Russian Winter

There are only four reasons why anyone would go to Russia in mid-winter. The first would be masochism, while the second is the chance to test your cold weather clothing before, perhaps, being relocated to the South Pole. Thirdly, you may go because St Petersburg and Moscow are incredibly beautiful under snow. Lastly, there's the universal travellers' imperative - you got a cheap ticket.

If you listened to all the rumours you may be tempted to turn down any ticket, no matter how cheap. Most people who've been there delight in relating horror stories. So the image is that Russia is the land of everlasting no's: no smiles, no service, no food, no colour, no beauty and no real reason to go there. Russians themselves develop this theme. In fact, the whole of Russian literature is based on bitching about life.

So, when the cheap ticket presented itself I set out with trepidation. Throughout Moscow and St Petersburg I discovered cultural richness, a surprising diversity of sights and unfailing friendliness. But one expectation was met - it was cold.

Moscow has suburbs full of drab apartment blocks but these are more than compensated by the grandeur and beauty of Red Square at its heart. St Basil's Cathedral is a surreal wedding cake of spires and brightly-painted onion domes that looks as if it was designed by Walt Disney and decorated by Darrel Lea. In fact it was built by Ivan the Terrible who, on this achievement, would have been better named Ivan the Quirky but Tasteless.

The red wall that lines one side of Red Square delineates the Kremlin, the centre of tourist activities in Moscow. "Kremlin" is the Russian word for fortress and within its walls is a mini-city with cathedrals, towers, gardens, museums and palaces. Political dignatories are whisked by limousine into the closed areas of the Senate and the Presidium through the tower gate near St Basil's. Tourists enter by the back gate, just as Napoleon did in 1812. Faberge's jewelled eggs, the world's biggest bell, rooms roofed in gold, priceless religious paintings and a throne of some 800 diamonds are among the highlights.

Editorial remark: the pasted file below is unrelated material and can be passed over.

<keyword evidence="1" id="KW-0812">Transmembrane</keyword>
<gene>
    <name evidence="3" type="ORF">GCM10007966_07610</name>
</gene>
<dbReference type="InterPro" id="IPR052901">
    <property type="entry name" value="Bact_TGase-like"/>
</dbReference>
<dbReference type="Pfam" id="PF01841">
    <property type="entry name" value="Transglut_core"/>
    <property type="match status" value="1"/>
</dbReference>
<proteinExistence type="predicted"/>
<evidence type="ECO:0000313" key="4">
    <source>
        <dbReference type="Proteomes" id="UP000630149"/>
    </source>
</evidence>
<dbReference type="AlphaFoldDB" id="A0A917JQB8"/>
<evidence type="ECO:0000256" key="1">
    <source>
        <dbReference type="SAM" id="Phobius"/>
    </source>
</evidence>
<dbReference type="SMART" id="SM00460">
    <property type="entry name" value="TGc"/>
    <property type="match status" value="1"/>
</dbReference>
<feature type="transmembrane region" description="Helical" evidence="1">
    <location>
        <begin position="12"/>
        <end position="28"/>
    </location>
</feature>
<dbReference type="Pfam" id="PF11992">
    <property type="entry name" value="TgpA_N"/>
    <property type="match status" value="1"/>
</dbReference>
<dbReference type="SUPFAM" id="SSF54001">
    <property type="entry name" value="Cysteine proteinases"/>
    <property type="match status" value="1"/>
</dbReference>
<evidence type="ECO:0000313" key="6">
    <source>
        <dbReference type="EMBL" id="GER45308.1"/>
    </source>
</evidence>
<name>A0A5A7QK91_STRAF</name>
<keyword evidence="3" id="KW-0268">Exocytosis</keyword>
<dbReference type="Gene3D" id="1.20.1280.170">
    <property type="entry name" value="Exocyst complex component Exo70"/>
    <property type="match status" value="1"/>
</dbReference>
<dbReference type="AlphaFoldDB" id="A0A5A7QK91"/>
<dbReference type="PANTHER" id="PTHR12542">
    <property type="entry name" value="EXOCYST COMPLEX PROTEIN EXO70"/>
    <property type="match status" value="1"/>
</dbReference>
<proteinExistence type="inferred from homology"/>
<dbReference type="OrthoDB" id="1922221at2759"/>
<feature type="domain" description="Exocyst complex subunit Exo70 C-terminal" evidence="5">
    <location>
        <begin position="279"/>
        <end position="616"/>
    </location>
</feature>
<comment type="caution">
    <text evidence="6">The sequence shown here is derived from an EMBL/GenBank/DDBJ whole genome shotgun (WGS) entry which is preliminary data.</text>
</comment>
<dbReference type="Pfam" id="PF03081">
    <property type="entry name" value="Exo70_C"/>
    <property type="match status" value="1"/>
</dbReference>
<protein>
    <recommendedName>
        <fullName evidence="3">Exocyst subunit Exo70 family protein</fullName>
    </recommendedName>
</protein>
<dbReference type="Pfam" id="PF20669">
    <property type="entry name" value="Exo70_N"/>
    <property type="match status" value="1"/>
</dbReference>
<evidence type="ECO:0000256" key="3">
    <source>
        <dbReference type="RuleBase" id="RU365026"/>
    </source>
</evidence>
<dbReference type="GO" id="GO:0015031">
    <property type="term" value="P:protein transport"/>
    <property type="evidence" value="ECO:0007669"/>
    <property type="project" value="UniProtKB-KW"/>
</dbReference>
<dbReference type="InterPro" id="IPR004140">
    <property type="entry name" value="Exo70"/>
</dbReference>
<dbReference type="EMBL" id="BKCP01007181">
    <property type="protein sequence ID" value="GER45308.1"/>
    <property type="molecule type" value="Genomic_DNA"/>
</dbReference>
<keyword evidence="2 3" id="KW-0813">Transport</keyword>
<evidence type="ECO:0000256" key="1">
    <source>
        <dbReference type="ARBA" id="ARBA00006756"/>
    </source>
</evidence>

For the human face of Moscow, one must visit Arbat Street, traditionally the artists' quarter. It's now a pedestrian mall full of young artists displaying their wares. The paintings range from a few that are very good to the record-cover lurid majority. But it's a great place to walk and talk to people with Stalin's towering skyscrapers behind. The reality of Russian life is much more relaxed than suggested in propaganda and many young Russians have a few words of English - and total recall of English-language rock songs.

Of course, one issue to confront is: how safe is Moscow? When the USSR was one of the world's most repressed societies, it was one of the safest to visit. However, Moscow now has crime, not at a level of violence like New York, Rio, London or Sydney but the threat can't be completely ignored.

The Moscow Metro is unique among world subway systems: it has some really beautiful stations. Indeed, there is more marble in Kropotkinskaya station than any building in Australia. Brass chandeliers, vast murals and gilt framed oil paintings are all part of the decor. And the art works and a train every two minutes are a revelation to someone from Sydney.

Like Lenin, I came to St Petersburg by train. One clear winter day with the midday sun low on the horizon, I stepped onto the train and a few hours later I was coming into Russia. Despite the comforts of the polished wood compartments there's a trepidation when approaching Russia. Memories of spy films won't go away. But the border passed without incident and Natasha the beautiful spy must have been in a different compartment.